Foods should be simple and easy to prepare, ready to eat and appetising after several hours storage in the lunch box. Foods such as sandwiches can be prepared the night before or on the weekend, frozen, then taken for each day’s lunch box. Suitable foods to freeze include:
- Cooked meat
- Baked beans
- Mashed eggs
- Yeast or vegetable spreads such as Vegemite.
Food safety in lunchboxes
In most cases, food is stored in lunch boxes for several hours, so the lunch box needs to stay cool. Food safety suggestions include:
- Choose an insulated lunch box or one with a freezer pack, or include a wrapped frozen water bottle to keep the lunch box cool.
- Follow hygienic food preparation methods. This is especially important when food will be stored in the lunch box for many hours before eating.
- Prepare lunches the night before and store in the fridge or freezer.
- Perishable foods such as dairy products, eggs and sliced meats should be kept cool and eaten within about four hours of preparation. Don’t pack these foods if just cooked. First cool in the refrigerator overnight.
Find out why they’re not eating their lunch
Many schoolchildren bring their lunch home with them at the end of the day, which can be frustrating. There may be a variety of reasons why your child does not eat all the food in their lunch box. The following suggestions may be helpful:
- The lunch box style – your child may have an issue with their lunch container. They might prefer a brown paper bag or want the latest fashion in lunch boxes to be like the other kids. It may be difficult for them to open.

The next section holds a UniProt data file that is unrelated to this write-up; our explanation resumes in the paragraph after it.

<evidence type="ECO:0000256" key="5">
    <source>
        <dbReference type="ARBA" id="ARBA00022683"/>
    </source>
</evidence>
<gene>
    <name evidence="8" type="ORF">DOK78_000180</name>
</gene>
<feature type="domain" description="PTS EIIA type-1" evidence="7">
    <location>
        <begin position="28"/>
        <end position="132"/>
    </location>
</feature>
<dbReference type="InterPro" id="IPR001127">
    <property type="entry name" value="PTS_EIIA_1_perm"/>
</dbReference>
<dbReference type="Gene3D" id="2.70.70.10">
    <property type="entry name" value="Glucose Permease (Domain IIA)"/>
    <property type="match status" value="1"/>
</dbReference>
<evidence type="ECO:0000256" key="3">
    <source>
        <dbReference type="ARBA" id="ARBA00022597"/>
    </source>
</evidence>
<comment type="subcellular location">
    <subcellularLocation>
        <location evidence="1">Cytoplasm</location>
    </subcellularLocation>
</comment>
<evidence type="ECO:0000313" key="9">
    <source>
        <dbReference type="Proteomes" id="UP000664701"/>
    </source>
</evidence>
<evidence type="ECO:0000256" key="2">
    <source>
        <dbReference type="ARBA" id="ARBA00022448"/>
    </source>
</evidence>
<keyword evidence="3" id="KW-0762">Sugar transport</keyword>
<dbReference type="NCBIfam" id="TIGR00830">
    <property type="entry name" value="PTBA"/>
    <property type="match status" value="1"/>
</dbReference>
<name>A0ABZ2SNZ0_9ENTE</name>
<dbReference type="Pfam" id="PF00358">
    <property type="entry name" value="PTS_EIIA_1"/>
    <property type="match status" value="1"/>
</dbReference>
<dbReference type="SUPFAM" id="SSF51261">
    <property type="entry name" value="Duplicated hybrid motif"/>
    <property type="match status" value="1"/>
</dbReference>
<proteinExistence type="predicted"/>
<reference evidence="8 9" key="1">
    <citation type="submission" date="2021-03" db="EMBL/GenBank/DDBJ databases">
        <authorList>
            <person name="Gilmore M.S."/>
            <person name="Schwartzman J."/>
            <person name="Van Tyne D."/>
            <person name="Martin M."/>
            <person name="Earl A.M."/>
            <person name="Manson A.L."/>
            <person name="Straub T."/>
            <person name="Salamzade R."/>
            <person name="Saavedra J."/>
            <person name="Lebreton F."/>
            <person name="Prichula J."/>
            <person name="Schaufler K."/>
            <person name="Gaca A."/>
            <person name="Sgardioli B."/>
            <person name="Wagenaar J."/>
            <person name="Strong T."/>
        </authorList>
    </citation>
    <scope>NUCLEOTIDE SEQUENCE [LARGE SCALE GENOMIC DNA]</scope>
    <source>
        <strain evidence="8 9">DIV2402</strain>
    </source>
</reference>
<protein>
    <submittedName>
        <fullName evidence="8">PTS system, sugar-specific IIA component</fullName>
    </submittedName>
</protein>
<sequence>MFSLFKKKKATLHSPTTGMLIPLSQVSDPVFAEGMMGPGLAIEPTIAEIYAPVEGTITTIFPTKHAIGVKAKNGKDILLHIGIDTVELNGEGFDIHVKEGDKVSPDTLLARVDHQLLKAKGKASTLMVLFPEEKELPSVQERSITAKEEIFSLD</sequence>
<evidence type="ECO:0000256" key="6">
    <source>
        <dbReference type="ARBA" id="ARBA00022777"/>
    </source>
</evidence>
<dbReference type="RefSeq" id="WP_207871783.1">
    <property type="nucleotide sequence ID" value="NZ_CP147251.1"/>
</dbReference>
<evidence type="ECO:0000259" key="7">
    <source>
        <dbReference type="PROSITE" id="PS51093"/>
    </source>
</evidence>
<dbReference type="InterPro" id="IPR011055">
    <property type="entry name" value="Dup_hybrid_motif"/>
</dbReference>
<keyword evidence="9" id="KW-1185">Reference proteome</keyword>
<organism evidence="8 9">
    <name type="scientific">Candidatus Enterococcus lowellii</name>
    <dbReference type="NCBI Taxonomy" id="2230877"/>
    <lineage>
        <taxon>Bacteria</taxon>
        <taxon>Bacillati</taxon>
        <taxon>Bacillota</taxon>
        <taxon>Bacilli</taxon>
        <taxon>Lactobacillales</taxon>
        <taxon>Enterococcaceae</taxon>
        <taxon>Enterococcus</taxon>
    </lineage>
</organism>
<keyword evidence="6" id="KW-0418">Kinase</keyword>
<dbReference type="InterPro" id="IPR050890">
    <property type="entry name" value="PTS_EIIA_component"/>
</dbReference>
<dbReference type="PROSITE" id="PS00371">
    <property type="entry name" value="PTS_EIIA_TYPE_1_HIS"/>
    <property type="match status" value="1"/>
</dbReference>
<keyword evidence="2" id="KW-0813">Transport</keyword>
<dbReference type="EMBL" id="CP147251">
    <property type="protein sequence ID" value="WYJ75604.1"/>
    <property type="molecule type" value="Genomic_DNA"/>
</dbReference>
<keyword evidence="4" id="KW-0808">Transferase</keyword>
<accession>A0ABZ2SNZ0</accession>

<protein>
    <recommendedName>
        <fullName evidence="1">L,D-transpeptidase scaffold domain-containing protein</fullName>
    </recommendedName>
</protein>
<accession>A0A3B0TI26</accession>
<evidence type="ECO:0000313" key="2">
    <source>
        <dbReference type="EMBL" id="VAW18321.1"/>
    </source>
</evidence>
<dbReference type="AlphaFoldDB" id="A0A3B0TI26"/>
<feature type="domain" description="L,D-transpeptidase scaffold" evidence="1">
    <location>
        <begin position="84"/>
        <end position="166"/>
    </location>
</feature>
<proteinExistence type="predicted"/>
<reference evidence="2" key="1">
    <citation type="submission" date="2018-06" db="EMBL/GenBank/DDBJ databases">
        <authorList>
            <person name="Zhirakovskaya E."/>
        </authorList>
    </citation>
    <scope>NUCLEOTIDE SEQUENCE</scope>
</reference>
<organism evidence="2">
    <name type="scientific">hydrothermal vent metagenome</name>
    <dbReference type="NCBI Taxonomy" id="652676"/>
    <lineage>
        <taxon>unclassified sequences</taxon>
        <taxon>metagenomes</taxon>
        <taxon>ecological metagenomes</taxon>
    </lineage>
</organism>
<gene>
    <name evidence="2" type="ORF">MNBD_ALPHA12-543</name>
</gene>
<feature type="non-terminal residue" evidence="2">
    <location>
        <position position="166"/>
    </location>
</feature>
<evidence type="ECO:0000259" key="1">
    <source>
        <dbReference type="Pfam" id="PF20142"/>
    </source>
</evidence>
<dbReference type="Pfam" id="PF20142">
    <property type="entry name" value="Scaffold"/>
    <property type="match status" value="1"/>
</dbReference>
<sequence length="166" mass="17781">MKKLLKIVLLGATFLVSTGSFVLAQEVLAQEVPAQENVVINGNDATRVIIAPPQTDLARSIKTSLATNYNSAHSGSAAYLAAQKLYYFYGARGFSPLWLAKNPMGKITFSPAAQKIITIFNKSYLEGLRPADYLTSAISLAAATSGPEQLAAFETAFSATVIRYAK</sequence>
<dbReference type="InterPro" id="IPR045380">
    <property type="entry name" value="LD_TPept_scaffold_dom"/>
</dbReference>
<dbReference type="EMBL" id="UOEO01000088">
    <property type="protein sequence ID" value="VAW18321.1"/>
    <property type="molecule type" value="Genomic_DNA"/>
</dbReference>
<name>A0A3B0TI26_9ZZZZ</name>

- Boredom – try to pack a different lunch every day. For younger children, cut the sandwiches in different ways to add interest: for example triangles, squares or strips. You could even use one slice of white and one slice of brown to make a ‘zebra’ sandwich.
- Too dry – if they say the filling is too dry, try leaving a sandwich uncut. Some fillings like dips or peanut butter may stay fresher this way. If your child's appetite seems small, offer smaller servings. For example, half a sandwich might be more appropriate than a whole one.
- Fiddly and sticky – make sure the foods are manageable and easy to eat. Some children are put off by fiddly packaging or don’t like getting sticky hands. Fruit can be made easier to eat. For example, remove orange peel or cut a kiwifruit in half and include a spoon in the lunch box.
- Make other meals count – if your child hardly eats anything from their lunch box despite your best efforts, try to at least ensure they have a nutritious breakfast and dinner. Trust that your child will eat when hungry.